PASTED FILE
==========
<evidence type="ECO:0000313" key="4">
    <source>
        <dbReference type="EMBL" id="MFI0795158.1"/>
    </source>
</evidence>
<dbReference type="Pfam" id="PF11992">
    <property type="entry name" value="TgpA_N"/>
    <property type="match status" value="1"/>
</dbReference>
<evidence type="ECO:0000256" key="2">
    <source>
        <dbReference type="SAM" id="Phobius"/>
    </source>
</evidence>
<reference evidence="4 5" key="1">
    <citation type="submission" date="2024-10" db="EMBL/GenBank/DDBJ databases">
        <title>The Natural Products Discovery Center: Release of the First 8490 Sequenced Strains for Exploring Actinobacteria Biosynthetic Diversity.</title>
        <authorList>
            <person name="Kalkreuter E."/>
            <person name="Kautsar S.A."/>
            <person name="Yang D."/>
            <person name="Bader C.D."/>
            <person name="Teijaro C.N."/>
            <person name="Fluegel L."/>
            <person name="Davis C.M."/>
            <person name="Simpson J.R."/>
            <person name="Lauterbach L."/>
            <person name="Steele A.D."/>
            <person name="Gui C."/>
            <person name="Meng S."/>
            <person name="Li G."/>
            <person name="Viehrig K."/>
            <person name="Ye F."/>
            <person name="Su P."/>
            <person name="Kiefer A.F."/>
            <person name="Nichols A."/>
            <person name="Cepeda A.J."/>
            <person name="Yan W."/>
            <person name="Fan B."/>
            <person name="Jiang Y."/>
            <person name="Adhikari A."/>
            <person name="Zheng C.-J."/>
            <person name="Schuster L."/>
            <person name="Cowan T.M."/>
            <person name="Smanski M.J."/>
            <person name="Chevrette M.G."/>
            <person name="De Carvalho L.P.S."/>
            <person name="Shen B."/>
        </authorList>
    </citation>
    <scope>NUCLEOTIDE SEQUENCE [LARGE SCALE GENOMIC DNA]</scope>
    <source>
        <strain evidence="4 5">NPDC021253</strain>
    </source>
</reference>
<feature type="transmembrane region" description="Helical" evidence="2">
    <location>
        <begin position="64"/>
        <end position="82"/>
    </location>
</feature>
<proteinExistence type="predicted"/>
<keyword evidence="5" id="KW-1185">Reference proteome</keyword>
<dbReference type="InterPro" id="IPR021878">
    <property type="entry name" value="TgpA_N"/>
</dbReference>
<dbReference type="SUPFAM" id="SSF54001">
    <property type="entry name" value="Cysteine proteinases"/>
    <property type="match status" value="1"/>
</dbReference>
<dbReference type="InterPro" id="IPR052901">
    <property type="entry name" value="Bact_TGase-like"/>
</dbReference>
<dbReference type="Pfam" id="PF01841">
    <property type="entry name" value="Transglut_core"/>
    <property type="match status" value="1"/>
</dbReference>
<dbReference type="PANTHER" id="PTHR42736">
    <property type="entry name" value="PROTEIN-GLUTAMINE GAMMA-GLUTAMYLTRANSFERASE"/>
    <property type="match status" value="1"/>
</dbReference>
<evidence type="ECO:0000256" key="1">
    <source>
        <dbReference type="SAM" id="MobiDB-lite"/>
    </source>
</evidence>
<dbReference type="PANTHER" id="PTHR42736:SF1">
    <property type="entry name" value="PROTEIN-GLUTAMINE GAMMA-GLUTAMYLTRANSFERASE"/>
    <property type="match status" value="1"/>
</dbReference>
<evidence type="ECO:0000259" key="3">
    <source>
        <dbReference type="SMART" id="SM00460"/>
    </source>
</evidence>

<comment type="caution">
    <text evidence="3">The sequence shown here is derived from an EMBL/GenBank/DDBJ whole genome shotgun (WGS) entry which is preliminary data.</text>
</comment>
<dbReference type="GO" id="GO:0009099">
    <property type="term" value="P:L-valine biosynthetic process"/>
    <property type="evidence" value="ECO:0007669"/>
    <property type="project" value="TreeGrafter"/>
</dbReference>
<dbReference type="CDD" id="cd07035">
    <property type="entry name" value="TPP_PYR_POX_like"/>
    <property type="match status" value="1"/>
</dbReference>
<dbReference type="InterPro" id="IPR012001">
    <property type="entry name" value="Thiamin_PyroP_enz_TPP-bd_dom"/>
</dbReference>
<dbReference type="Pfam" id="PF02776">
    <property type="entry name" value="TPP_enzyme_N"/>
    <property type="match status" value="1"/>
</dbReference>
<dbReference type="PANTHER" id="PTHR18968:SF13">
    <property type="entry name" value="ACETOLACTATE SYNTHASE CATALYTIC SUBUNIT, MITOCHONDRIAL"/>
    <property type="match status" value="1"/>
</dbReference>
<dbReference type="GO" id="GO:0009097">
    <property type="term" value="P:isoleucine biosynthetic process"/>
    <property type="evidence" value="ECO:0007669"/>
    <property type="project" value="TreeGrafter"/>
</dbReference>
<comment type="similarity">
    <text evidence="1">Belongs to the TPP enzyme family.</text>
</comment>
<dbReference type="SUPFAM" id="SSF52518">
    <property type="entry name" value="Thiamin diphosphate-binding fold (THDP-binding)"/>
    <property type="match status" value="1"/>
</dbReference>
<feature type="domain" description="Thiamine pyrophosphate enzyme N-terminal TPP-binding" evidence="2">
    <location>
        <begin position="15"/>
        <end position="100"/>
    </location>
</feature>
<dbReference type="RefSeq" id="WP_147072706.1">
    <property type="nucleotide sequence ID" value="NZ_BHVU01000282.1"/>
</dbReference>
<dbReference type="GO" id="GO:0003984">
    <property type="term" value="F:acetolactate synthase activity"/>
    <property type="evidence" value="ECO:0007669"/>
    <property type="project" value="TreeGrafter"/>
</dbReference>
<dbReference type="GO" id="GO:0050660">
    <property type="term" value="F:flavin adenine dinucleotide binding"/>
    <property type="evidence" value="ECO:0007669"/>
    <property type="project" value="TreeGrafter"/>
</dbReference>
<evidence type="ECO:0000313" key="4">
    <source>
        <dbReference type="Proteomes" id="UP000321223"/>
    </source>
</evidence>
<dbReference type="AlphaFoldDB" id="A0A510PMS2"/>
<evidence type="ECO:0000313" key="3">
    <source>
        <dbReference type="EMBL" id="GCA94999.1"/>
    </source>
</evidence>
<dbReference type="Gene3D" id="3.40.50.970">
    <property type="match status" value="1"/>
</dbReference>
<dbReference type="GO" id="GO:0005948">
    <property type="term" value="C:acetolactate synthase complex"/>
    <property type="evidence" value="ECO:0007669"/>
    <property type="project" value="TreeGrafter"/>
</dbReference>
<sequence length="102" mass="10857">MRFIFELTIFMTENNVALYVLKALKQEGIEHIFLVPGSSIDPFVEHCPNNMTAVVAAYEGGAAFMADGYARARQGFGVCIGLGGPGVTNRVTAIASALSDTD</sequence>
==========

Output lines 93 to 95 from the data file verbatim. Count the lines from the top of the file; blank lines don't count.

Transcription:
        <dbReference type="SMART" id="SM00460"/>
    </source>
</evidence>